A compelling and frank account of one of the most extraordinary stories in recent literary history - Salman Rushdie and the fatwa.
Salman Rushdie is the author of ten novels, one collection of short stories, three works of non-fiction, and the co-editor of The Vintage Book of Indian Writing. In 1993 Midnight's Children was judged to be the Best of the Booker, the best novel to have won the Booker Prize in its forty year history. The Moor's Last Sigh won the Whitbread Prize in 1995 and the European Union's Aristeion Prize for Literature in 1996. He is a Fellow of the Royal Society of Literature and a Commandeur des Arts et des Lettres.
"Joseph Anton conveys a clear and shaming picture of his ordeal...
The reader is fully on Rushdie's side" -- Pankaj Mishra * Guardian
"[C]ompelling, affecting... Joseph Anton demonstrates Mr. Rushdie's ability as a stylist and storyteller. It also serves as an important moral balance sheet... Defenders of Enlightenment values, regardless of what they think of Mr. Rushdie the novelist, must acknowledge the fact that, when threatened, Salman Rushdie-Joseph Anton-reacted with great bravery and even heroism" -- Michael C Moynihan * Wall Street Journal *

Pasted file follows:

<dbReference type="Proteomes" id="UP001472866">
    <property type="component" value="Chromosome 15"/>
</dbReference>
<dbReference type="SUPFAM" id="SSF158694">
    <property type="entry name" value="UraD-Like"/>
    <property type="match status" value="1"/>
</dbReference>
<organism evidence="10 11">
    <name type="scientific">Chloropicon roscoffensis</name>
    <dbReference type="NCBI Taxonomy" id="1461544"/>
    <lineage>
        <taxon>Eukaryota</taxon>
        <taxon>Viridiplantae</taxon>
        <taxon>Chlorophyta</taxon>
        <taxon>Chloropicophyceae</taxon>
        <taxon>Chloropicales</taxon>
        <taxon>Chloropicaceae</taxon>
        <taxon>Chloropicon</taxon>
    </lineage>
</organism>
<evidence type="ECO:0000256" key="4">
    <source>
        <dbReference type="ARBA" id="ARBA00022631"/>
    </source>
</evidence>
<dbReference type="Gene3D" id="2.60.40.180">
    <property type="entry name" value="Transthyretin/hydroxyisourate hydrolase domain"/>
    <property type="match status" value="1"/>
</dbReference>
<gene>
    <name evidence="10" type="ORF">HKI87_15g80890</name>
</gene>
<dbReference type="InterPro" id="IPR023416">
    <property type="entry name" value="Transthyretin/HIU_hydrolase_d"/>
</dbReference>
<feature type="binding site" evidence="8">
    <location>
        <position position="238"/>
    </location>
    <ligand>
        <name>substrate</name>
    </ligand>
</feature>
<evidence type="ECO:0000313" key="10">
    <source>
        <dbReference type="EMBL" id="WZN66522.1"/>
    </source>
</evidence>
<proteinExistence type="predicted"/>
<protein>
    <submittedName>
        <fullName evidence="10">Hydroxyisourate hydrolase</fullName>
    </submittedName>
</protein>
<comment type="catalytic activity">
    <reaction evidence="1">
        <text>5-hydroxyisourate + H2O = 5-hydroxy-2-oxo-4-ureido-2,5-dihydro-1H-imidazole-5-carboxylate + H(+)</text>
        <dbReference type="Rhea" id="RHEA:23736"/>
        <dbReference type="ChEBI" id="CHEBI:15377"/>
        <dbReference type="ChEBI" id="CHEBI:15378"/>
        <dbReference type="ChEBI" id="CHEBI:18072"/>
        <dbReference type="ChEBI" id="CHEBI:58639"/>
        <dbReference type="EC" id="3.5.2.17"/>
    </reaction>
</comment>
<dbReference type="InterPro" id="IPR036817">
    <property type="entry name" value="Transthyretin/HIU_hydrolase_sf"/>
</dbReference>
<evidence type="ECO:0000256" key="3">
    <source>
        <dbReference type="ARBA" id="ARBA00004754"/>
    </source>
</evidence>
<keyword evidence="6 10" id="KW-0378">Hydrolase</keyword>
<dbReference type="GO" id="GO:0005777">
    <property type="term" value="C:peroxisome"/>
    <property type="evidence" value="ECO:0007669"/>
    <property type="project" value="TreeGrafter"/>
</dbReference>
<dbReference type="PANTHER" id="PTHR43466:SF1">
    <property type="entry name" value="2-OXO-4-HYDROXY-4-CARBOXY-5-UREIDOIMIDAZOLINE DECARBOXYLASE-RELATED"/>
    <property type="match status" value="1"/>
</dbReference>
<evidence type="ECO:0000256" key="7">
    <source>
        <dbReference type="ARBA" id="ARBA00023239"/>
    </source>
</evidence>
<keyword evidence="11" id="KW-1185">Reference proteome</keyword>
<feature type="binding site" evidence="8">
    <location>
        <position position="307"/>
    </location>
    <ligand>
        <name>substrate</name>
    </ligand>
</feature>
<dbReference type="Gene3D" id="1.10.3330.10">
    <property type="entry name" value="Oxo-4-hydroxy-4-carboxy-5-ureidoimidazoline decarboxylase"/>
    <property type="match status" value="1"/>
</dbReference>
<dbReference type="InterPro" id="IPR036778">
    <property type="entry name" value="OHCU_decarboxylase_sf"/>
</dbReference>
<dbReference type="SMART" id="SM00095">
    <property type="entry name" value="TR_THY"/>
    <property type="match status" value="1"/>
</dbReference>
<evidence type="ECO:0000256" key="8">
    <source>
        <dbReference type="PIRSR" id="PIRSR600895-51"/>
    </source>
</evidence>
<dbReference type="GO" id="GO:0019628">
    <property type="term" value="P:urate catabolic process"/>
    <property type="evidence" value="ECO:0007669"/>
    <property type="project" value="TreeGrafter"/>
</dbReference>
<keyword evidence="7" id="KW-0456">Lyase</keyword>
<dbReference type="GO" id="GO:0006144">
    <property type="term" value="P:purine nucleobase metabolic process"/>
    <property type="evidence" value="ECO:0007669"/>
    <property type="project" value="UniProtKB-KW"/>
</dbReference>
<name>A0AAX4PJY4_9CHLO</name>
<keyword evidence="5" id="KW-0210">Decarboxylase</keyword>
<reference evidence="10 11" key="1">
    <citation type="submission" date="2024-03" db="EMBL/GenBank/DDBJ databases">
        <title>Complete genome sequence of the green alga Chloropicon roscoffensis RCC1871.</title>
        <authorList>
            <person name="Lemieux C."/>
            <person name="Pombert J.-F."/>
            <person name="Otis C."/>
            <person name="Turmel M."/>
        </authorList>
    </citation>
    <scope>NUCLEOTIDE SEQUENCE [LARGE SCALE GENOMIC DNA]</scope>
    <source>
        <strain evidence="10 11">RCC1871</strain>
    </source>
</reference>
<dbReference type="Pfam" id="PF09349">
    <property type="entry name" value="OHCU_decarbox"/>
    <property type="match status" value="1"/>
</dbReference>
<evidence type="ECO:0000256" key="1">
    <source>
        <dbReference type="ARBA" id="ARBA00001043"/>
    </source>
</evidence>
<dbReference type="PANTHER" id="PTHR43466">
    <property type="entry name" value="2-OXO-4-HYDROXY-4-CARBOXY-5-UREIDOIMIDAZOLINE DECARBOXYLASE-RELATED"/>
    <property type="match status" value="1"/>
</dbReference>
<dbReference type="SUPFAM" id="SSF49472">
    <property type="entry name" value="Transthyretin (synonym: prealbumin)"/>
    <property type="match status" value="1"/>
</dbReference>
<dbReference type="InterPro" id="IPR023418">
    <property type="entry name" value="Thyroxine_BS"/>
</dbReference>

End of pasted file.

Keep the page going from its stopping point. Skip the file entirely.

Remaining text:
"Joseph Anton...reminds us of his fecund gift for language and his talent for explicating the psychological complexities of family and identity... [A] harrowing, deeply felt and revealing document: an autobiographical mirror of the big, philosophical preoccupations that have animated Mr. Rushdie's work throughout his career, from the collision of the private and the political in today's interconnected world to the permeable boundaries between life and art, reality and the imagination" -- Michiko Kakutani * New York Times *
"Joseph Anton is a splendid book, the finest new memoir to cross my desk in many a year" -- Jonathan Yardley * Washington Post *
"A frank and zestful memoir...a precious historical document and an immersive page-turning read...pacey, intimate, surreal, whipped along by love and scorn and overflowing with tall tales...it exerts a mesmeric hold with high-octane storytelling" -- Boyd Tonkin * Independent *
After a fatwa ordering his death was issued by Ayatollah Khomeini on Valentine's Day in 1989, brilliant novelist Rushdie opted to take the first names of his two favorite writers and combine them into a pseudonym, in order to protect his identity. The result: Joseph Anton (from Joseph Conrad and Anton Chekov). Narrator Sam Dastor delivers an absolutely stellar reading of the memoir that recounts the life and times of the fictional Anton, through sometimes nightmarish events. Dastor's British dialect is pitch perfect and finely tuned. His delivery is well paced and his character interpretations are inspired. Rushdie himself ably narrates the prologue. A Random House hardcover. (Sept.) (c) Copyright PWxyz, LLC. All rights reserved.